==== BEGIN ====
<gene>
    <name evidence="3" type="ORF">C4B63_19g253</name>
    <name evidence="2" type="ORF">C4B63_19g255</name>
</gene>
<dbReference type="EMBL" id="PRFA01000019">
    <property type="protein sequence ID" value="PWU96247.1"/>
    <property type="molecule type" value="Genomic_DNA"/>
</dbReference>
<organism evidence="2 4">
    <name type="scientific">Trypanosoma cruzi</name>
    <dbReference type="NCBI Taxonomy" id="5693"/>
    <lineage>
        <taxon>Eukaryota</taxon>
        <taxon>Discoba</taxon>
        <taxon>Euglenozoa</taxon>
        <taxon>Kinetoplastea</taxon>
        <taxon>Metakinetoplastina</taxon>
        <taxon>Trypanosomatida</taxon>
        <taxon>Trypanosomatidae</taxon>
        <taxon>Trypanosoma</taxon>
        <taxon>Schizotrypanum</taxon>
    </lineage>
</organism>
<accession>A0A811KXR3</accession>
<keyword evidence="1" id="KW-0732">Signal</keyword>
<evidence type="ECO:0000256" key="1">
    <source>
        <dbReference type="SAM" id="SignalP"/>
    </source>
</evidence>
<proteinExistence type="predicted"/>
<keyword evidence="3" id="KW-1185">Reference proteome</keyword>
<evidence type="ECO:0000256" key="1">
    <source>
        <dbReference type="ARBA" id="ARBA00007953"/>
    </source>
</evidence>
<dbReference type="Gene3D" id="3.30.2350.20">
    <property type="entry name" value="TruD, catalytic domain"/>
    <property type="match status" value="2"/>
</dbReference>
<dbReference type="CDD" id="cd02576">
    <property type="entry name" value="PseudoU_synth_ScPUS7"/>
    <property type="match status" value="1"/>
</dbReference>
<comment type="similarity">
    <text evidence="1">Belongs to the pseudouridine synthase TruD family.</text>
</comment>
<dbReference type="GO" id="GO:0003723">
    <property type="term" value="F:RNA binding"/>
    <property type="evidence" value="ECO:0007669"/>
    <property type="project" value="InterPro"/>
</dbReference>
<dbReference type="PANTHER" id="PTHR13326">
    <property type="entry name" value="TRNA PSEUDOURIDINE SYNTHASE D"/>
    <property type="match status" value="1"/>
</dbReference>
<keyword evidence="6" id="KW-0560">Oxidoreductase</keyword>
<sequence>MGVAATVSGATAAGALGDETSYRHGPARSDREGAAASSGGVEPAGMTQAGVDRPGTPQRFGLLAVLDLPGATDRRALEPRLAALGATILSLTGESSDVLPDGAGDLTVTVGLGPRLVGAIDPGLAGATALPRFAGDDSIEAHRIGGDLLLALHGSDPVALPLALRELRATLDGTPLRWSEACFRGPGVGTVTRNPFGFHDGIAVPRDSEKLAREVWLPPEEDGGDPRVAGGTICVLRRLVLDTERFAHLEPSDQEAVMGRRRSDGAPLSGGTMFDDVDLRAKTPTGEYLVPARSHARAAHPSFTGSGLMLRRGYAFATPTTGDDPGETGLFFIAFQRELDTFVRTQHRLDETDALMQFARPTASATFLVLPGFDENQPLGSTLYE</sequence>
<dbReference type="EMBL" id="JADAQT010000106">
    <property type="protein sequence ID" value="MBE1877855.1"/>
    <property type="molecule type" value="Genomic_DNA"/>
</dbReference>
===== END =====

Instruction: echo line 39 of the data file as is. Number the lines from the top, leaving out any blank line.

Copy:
    <property type="entry name" value="TruD, catalytic domain"/>